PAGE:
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Do your tenants have Right to Rent?

At the moment, almost every month seems to bring new legislation for landlords. February saw the introduction of the new Right to Rent scheme that brings a series of obligations to check the immigration status of new tenants.

Section 22 of the Immigration Act 2014 demands that private landlords must not let their properties to those who do not have the right to rent in the UK. After a series of pilots in a number of areas, the law now applies across England to all residential tenancy agreements that began after 1st February 2016. Landlords who are discovered letting to a tenant without the right to rent or who cannot show proof of carrying out the checks, risk facing a penalty of up to £3000.

Checks need to be made on the status of any prospective tenants, and other authorised occupiers, to determine whether those parties have the right to occupy the premises before granting a tenancy. A check can be undertaken and recorded up to 28 days before a tenancy agreement comes into effect.

Those who are British Citizens, from European Economic Area countries, Swiss nationals and people who have the right of abode in the UK will have unlimited right to rent. Others will have a time-limited Right To Rent, and some will have no Right To Rent. However, it is essential that all checks are carried out fairly and without prejudice or discrimination. The pilot found that the introduction of the checks had led to some landlords only checking non-British citizens and industry commentators warn that these restrictive practices could lead to exclusion and discrimination against members of society who are already vulnerable, including asylum seekers and the homeless.

What are the first steps for checking a tenant’s Right To Rent?

Check which adults will live at your property as their only or main home.

See the original documents that allow the tenant to live in the UK.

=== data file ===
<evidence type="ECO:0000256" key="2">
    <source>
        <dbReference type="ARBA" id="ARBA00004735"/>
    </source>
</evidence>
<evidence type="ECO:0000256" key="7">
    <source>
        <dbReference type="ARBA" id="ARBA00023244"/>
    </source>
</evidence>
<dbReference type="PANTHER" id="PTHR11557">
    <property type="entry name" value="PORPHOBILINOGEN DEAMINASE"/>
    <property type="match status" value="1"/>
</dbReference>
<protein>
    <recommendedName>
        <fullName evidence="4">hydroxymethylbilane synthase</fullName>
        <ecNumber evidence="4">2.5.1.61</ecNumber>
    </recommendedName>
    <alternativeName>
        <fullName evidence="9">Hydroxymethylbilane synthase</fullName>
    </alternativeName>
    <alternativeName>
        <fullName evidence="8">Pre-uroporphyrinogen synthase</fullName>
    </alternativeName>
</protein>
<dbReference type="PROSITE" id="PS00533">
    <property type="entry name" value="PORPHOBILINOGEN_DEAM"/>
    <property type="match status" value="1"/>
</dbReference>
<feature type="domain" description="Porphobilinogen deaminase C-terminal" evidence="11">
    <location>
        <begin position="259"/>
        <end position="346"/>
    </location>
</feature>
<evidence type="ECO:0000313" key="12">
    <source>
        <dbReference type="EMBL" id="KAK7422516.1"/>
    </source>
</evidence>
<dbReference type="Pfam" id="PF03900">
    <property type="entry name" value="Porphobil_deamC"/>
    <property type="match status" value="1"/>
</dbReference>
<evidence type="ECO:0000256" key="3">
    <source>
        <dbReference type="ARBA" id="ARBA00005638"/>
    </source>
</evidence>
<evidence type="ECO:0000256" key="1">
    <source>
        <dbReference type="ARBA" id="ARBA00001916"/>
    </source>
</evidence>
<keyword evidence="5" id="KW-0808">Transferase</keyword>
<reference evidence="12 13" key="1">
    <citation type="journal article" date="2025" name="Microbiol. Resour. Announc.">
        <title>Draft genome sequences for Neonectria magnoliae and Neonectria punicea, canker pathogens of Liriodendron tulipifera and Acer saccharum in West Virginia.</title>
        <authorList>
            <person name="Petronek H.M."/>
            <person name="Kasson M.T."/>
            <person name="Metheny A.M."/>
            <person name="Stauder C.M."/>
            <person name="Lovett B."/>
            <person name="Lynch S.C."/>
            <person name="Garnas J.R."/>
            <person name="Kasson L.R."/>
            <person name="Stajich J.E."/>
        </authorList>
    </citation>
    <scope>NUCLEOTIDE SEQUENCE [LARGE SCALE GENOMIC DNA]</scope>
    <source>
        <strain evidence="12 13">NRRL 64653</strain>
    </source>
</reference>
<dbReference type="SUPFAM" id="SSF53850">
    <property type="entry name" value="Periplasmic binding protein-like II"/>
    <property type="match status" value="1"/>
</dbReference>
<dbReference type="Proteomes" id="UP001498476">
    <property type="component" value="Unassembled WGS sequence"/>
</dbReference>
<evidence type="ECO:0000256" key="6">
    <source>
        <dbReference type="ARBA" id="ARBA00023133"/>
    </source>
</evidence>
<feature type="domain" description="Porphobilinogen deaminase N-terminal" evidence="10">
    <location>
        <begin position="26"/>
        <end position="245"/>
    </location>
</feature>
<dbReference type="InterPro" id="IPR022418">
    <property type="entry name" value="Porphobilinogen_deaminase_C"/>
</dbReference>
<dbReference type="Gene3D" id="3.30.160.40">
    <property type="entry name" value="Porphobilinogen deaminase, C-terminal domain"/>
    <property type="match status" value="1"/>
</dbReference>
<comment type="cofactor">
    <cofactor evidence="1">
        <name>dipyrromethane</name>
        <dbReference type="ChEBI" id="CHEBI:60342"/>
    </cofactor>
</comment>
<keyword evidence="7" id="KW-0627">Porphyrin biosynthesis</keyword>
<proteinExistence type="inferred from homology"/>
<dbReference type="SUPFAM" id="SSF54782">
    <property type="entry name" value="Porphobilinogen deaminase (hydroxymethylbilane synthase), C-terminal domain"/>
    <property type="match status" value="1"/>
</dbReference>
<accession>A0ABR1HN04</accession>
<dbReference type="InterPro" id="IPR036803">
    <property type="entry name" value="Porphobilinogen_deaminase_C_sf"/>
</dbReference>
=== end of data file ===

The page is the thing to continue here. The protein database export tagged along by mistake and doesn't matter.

Check the documents are genuine and belong to the tenant, with the tenant present. For example, check that the photographs look like the tenant, the dates of birth and names are the same on all the documents, and look for obvious signs of damage or change.

Make and keep copies of the documents and record the date you made the check.

Retain these records safe for the duration of the tenancy and one year after.

If the tenant’s permission to stay in the UK is time limited, the landlord or agent must make follow-up checks on the tenant either just before the expiry date or after 12 months, whichever is longer. The landlord/agent must make a report to the Home Office if follow-up checks indicate that an occupier no longer has the Right to Rent.

Landlords will not have to evict their tenants if they no longer have the Right To Rent. However, a penalty will apply if:

  • The landlord/agent makes a repeat check and does not contact and make a report to the Home Office saying that a tenant’s stay in the UK has run out.
  • The landlord/agent doesn’t make a repeat check on a tenant who has time- limited permission to stay in the UK.


There are some exemptions from the scheme including:

  • Accommodation arranged by local authorities or relevant NHS bodies in response to a statutory duty
  • Care homes, hospitals and hospices
  • Social housing (including private properties let to social tenants)
  • Hostels and refuges that are managed by social landlords, voluntary organisations or charities
  • Tied accommodation
  • Student accommodation (halls of residence or properties provided for students directly by or nominated by a higher or further educational institution)
  • Long leases (right of occupation term of 7 years or more)


Leave it to us…

C&D Properties offers a safe and trusted solution to provide you with the confidence that detailed checks have been completed and retained on your tenant. This is offered as part of your managed service and is also offered as an additional element to our find-only service to provide you with complete peace of mind. For more information, email call 0151 236 6611 or come on in to 63-67 Tithebarn Street, Liverpool, L2 2EN.

Posted by
Ian Murray
on 3rd March 2016